Sherif Zaki, founder and chief of the Infectious Disease Pathology Branch at the Centers for Disease Control and Prevention, passed away suddenly on Sunday (November 21), according to an email sent to agency staff by National Center for Emerging and Zoonotic Infectious Diseases Director Rima Khabbaz and shared with The Scientist. The prominent pathologist, well known in the community for his work identifying pathogens at the root of various outbreaks in the US and beyond, would have turned would have turned 66 tomorrow.
Tom Ksiazek, a former CDC colleague and current professor of microbiology at the University of Texas Medical Branch’s Galveston National Laboratory, tells STAT how Zaki pioneered the use of immunohistochemistry to identify foreign proteins in samples sent to the CDC, to help determine the underlying pathogens for a particular outbreak and understand the disease they caused. According to Ksiazek, Zaki’s reputation for cracking hard cases meant that the CDC has been enlisted to help solve outbreaks that other laboratories couldn’t.
“During his tenure at CDC, Sherif’s vision and determination took the pathology laboratory to the forefront of the agency’s work in responding to public health threats posed by various infectious disease agents and established this team to be as one of the most highly respected infectious disease pathology laboratories in the world,” Khabbaz wrote in her email to the CDC staff. “[H]e is widely considered to be among the most influential infectious disease pathologists of his generation.”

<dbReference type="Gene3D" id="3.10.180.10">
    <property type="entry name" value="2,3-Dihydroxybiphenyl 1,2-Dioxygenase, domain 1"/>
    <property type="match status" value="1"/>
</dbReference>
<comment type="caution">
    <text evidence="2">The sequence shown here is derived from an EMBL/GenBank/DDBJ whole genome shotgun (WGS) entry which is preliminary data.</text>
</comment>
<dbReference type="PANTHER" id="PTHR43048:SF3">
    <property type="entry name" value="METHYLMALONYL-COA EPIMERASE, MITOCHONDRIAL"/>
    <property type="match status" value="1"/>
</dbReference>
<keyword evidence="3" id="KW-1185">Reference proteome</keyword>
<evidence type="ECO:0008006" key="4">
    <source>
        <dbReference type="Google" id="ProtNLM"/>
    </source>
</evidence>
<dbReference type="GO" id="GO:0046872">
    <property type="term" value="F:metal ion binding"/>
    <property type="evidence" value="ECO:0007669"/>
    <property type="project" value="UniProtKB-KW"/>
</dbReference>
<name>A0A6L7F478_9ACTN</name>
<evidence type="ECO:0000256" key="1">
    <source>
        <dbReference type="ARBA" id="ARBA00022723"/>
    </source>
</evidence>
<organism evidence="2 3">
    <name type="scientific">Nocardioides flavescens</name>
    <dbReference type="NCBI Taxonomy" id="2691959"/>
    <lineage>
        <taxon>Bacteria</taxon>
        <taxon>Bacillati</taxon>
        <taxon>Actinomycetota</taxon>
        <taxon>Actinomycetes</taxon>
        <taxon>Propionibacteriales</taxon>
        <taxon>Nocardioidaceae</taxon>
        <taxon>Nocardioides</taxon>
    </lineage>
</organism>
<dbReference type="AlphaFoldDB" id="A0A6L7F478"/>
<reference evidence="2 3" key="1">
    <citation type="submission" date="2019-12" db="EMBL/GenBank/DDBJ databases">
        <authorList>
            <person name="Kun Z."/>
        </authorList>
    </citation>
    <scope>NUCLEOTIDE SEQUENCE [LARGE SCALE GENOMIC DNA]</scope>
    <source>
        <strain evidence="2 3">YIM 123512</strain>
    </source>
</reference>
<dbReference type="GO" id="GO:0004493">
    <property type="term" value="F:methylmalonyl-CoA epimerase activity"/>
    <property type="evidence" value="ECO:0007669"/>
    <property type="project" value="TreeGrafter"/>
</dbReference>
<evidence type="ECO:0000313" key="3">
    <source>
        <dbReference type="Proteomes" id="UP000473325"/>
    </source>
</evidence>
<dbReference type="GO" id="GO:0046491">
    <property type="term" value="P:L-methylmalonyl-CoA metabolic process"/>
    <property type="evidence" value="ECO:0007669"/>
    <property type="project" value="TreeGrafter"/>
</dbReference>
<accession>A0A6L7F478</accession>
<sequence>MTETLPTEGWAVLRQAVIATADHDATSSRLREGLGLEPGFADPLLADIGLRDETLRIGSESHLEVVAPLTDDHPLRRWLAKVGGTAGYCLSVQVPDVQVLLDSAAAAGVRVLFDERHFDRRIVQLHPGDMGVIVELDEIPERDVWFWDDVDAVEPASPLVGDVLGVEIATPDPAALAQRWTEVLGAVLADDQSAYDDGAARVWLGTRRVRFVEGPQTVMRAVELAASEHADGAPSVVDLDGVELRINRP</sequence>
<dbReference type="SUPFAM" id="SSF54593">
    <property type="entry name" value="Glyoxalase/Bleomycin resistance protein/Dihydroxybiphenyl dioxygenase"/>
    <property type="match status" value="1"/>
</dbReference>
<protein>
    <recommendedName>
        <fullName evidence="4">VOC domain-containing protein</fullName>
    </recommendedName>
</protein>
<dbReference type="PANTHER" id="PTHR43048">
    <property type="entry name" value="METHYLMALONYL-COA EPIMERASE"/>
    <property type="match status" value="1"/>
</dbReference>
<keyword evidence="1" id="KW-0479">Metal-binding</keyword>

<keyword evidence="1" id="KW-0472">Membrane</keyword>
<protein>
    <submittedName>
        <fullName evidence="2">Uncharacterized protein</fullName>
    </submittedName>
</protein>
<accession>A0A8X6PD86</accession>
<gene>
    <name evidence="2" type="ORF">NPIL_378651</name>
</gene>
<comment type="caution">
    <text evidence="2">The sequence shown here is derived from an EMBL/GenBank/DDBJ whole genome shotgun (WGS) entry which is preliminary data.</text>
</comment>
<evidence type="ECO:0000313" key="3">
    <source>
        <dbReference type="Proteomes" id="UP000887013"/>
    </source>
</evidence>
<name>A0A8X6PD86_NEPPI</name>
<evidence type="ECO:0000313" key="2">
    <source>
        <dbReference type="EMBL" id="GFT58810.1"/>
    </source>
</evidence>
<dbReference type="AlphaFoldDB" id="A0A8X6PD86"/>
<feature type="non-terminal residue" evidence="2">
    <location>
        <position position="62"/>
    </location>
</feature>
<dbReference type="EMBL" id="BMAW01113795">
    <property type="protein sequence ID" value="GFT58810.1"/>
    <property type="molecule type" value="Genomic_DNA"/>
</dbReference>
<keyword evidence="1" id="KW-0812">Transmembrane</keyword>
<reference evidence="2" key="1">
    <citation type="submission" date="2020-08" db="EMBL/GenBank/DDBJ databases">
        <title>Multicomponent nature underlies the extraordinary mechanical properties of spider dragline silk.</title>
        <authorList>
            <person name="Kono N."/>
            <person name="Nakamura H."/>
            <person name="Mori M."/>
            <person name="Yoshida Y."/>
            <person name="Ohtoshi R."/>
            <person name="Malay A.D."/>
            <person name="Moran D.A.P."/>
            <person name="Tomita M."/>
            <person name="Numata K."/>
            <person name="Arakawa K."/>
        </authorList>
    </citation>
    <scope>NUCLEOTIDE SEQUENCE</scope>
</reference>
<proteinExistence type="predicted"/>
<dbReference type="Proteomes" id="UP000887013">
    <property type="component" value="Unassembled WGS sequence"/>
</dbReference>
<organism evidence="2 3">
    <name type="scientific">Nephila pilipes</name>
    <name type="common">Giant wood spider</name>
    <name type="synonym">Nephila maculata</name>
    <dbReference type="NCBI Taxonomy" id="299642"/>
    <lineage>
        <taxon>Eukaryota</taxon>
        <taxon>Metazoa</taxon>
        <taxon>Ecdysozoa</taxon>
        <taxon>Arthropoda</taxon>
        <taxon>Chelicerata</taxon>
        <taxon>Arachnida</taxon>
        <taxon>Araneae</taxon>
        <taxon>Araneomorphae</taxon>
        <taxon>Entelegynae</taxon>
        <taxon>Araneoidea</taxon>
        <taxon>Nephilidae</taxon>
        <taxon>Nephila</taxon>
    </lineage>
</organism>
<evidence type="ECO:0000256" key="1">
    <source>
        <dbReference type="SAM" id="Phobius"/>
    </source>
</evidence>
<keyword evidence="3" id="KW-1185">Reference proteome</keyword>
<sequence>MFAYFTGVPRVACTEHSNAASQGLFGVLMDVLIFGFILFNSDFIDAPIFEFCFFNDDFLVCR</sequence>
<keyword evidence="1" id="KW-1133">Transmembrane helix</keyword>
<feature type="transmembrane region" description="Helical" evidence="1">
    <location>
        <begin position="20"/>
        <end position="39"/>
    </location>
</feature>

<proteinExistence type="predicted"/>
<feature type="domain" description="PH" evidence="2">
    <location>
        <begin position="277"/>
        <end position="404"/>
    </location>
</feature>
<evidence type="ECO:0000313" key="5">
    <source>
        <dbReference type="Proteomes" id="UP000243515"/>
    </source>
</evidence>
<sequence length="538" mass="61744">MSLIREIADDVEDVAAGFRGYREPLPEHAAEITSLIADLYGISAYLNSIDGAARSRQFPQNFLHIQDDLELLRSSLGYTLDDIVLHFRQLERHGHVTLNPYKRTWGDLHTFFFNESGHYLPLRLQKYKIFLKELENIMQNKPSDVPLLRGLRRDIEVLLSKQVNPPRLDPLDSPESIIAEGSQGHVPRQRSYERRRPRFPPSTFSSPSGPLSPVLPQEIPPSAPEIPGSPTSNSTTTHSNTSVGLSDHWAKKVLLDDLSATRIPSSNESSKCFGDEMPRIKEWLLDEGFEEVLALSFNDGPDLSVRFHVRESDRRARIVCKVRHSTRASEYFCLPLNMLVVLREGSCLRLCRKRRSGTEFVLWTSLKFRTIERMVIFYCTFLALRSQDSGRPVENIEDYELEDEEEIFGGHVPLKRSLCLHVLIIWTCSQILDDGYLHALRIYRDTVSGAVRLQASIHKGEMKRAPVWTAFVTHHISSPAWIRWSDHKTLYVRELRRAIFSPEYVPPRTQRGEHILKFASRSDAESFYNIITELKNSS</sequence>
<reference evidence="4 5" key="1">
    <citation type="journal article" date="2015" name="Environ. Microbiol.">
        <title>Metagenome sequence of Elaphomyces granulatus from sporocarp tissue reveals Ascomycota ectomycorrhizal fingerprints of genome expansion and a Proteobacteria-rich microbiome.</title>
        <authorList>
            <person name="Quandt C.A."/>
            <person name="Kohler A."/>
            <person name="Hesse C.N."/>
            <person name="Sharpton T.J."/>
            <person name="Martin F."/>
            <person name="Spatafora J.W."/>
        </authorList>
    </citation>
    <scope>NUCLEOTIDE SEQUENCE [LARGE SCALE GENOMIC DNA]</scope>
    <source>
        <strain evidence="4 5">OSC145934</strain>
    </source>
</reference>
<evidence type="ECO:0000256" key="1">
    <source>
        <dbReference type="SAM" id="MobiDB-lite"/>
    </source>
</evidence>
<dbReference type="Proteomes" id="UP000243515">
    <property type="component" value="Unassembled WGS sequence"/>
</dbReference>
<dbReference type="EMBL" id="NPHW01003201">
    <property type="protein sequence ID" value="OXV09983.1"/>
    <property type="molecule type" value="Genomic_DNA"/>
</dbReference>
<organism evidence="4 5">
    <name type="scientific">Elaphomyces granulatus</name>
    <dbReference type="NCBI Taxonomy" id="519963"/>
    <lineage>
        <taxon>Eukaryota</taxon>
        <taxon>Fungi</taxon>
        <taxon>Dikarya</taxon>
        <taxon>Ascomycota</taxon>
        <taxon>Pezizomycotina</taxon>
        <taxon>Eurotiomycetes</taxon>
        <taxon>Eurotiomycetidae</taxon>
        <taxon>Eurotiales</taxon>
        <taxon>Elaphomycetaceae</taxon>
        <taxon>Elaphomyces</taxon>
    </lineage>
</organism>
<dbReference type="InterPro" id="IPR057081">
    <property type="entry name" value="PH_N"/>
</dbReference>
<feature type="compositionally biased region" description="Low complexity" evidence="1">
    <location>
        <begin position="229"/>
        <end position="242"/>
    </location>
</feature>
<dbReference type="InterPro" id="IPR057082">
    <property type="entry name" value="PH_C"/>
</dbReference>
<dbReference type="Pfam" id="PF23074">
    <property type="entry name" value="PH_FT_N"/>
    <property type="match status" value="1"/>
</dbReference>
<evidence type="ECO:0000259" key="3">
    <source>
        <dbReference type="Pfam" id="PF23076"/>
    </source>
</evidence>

A native of Alexandria, Egypt, Zaki attended the Alexandria University in the 1970s, earning a medical degree and a master’s in pathology. He followed that up with a PhD in experimental pathology and residency training in anatomic pathology at Emory University. In 1988, he joined the CDC, where he would spend the rest of his career, working on a long list of pathogens including Ebola, Zika, West Nile, anthrax, SARS, and various influenzas.
“He really was kind of the secret weapon for a lot of what was done at CDC on emerging diseases,” James LeDuc, recently retired former director of the Galveston National Laboratory at the University of Texas Medical Branch, tells STAT. “He was able to use the tools and to partner with one of the experts at CDC or outside CDC and really provide critical information in a very, very timely manner. Just a real asset.”
Beyond his disease investigator work, Zaki was devoted to teaching and mentoring younger scientists, retired CDC colleague Pierre Rollin tells STAT, noting that such training took him to places including Africa and South America. Inger Damon, director of the division of high-consequence pathogens and pathology and Zaki’s supervisor, adds that “it’s really a testament to his leadership that he has mentored and fostered the development of so many other infectious disease pathologists.”
Zaki received the Health and Human Services Secretary’s Awards for Distinguished Service—the department’s highest honor—nine times.
“During his tenure at the agency, Dr. Zaki was critical in diagnosing unexplained illness and outbreaks that allowed CDC and public health to respond more quickly and save lives,” writes CDC Director Rochelle Walensky in a statement emailed to The Scientist. “Dr. Zaki’s legacy will live on through his extraordinary work done at CDC to protect the public’s health.”